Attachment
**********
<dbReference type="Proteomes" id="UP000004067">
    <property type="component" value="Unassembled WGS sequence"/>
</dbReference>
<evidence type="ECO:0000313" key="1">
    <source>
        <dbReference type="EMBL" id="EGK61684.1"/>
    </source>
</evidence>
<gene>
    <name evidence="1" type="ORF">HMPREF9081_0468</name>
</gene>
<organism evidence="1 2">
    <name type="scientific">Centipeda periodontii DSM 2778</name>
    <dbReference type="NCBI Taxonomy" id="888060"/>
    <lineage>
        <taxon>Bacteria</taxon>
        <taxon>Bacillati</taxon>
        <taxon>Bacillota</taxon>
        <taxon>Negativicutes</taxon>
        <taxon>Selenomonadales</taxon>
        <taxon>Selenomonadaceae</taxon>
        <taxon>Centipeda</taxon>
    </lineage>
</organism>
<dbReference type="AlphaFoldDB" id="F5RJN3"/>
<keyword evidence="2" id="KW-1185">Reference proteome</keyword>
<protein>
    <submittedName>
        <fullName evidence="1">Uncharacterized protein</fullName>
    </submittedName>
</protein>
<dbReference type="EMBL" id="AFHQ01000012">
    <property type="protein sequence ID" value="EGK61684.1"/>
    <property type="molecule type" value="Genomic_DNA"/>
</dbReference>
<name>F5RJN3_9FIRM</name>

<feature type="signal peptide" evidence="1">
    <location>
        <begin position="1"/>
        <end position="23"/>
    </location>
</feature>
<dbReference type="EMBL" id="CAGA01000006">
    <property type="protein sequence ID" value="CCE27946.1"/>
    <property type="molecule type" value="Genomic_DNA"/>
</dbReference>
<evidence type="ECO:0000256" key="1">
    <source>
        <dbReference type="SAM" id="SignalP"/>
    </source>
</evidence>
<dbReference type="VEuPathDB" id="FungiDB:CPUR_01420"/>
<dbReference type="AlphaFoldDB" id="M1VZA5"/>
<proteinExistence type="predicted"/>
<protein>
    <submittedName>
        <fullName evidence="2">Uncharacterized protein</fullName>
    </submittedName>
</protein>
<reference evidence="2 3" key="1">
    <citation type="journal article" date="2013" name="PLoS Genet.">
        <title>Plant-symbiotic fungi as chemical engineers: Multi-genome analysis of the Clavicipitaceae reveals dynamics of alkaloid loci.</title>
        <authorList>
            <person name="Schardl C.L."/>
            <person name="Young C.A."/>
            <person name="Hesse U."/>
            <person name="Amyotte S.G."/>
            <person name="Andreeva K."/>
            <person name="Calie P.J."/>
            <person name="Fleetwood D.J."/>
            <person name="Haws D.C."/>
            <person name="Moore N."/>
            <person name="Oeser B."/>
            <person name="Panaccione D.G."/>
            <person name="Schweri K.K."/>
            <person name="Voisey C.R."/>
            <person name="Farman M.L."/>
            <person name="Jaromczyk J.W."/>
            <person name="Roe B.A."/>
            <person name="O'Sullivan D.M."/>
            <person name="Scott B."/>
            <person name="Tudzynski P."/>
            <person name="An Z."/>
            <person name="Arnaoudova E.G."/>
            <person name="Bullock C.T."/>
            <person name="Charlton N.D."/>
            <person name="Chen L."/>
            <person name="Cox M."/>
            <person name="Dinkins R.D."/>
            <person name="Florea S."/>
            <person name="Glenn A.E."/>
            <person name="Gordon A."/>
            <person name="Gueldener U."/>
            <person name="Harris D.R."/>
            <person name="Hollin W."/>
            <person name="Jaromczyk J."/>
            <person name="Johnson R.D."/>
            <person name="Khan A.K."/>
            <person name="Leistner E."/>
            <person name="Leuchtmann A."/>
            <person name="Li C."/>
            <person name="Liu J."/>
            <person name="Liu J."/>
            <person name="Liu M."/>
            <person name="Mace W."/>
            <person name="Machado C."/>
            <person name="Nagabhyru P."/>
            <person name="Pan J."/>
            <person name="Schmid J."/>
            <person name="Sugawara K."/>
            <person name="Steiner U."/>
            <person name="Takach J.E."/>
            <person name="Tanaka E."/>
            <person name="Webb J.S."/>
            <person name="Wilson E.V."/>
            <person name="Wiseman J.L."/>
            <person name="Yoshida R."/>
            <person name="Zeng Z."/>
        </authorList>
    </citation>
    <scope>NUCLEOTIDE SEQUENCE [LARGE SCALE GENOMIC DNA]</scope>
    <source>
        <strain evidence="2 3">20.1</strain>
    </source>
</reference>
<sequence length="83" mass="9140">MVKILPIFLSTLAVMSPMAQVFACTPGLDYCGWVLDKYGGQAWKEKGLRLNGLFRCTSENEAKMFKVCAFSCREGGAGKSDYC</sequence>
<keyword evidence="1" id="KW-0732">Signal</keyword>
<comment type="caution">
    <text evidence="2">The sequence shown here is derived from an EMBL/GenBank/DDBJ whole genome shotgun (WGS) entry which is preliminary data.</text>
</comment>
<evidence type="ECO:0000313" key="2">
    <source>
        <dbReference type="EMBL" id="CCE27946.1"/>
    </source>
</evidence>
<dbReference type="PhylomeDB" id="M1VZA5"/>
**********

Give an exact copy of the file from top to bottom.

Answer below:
<dbReference type="Proteomes" id="UP000004067">
    <property type="component" value="Unassembled WGS sequence"/>
</dbReference>
<evidence type="ECO:0000313" key="1">
    <source>
        <dbReference type="EMBL" id="EGK61684.1"/>
    </source>
</evidence>
<gene>
    <name evidence="1" type="ORF">HMPREF9081_0468</name>
</gene>
<organism evidence="1 2">
    <name type="scientific">Centipeda periodontii DSM 2778</name>
    <dbReference type="NCBI Taxonomy" id="888060"/>
    <lineage>
        <taxon>Bacteria</taxon>
        <taxon>Bacillati</taxon>
        <taxon>Bacillota</taxon>
        <taxon>Negativicutes</taxon>
        <taxon>Selenomonadales</taxon>
        <taxon>Selenomonadaceae</taxon>
        <taxon>Centipeda</taxon>
    </lineage>
</organism>
<dbReference type="AlphaFoldDB" id="F5RJN3"/>
<keyword evidence="2" id="KW-1185">Reference proteome</keyword>
<protein>
    <submittedName>
        <fullName evidence="1">Uncharacterized protein</fullName>
    </submittedName>
</protein>
<dbReference type="EMBL" id="AFHQ01000012">
    <property type="protein sequence ID" value="EGK61684.1"/>
    <property type="molecule type" value="Genomic_DNA"/>
</dbReference>
<name>F5RJN3_9FIRM</name>

<feature type="signal peptide" evidence="1">
    <location>
        <begin position="1"/>
        <end position="23"/>
    </location>
</feature>
<dbReference type="EMBL" id="CAGA01000006">
    <property type="protein sequence ID" value="CCE27946.1"/>
    <property type="molecule type" value="Genomic_DNA"/>
</dbReference>
<evidence type="ECO:0000256" key="1">
    <source>
        <dbReference type="SAM" id="SignalP"/>
    </source>
</evidence>
<dbReference type="VEuPathDB" id="FungiDB:CPUR_01420"/>
<dbReference type="AlphaFoldDB" id="M1VZA5"/>
<proteinExistence type="predicted"/>
<protein>
    <submittedName>
        <fullName evidence="2">Uncharacterized protein</fullName>
    </submittedName>
</protein>
<reference evidence="2 3" key="1">
    <citation type="journal article" date="2013" name="PLoS Genet.">
        <title>Plant-symbiotic fungi as chemical engineers: Multi-genome analysis of the Clavicipitaceae reveals dynamics of alkaloid loci.</title>
        <authorList>
            <person name="Schardl C.L."/>
            <person name="Young C.A."/>
            <person name="Hesse U."/>
            <person name="Amyotte S.G."/>
            <person name="Andreeva K."/>
            <person name="Calie P.J."/>
            <person name="Fleetwood D.J."/>
            <person name="Haws D.C."/>
            <person name="Moore N."/>
            <person name="Oeser B."/>
            <person name="Panaccione D.G."/>
            <person name="Schweri K.K."/>
            <person name="Voisey C.R."/>
            <person name="Farman M.L."/>
            <person name="Jaromczyk J.W."/>
            <person name="Roe B.A."/>
            <person name="O'Sullivan D.M."/>
            <person name="Scott B."/>
            <person name="Tudzynski P."/>
            <person name="An Z."/>
            <person name="Arnaoudova E.G."/>
            <person name="Bullock C.T."/>
            <person name="Charlton N.D."/>
            <person name="Chen L."/>
            <person name="Cox M."/>
            <person name="Dinkins R.D."/>
            <person name="Florea S."/>
            <person name="Glenn A.E."/>
            <person name="Gordon A."/>
            <person name="Gueldener U."/>
            <person name="Harris D.R."/>
            <person name="Hollin W."/>
            <person name="Jaromczyk J."/>
            <person name="Johnson R.D."/>
            <person name="Khan A.K."/>
            <person name="Leistner E."/>
            <person name="Leuchtmann A."/>
            <person name="Li C."/>
            <person name="Liu J."/>
            <person name="Liu J."/>
            <person name="Liu M."/>
            <person name="Mace W."/>
            <person name="Machado C."/>
            <person name="Nagabhyru P."/>
            <person name="Pan J."/>
            <person name="Schmid J."/>
            <person name="Sugawara K."/>
            <person name="Steiner U."/>
            <person name="Takach J.E."/>
            <person name="Tanaka E."/>
            <person name="Webb J.S."/>
            <person name="Wilson E.V."/>
            <person name="Wiseman J.L."/>
            <person name="Yoshida R."/>
            <person name="Zeng Z."/>
        </authorList>
    </citation>
    <scope>NUCLEOTIDE SEQUENCE [LARGE SCALE GENOMIC DNA]</scope>
    <source>
        <strain evidence="2 3">20.1</strain>
    </source>
</reference>
<sequence length="83" mass="9140">MVKILPIFLSTLAVMSPMAQVFACTPGLDYCGWVLDKYGGQAWKEKGLRLNGLFRCTSENEAKMFKVCAFSCREGGAGKSDYC</sequence>
<keyword evidence="1" id="KW-0732">Signal</keyword>
<comment type="caution">
    <text evidence="2">The sequence shown here is derived from an EMBL/GenBank/DDBJ whole genome shotgun (WGS) entry which is preliminary data.</text>
</comment>
<evidence type="ECO:0000313" key="2">
    <source>
        <dbReference type="EMBL" id="CCE27946.1"/>
    </source>
</evidence>
<dbReference type="PhylomeDB" id="M1VZA5"/>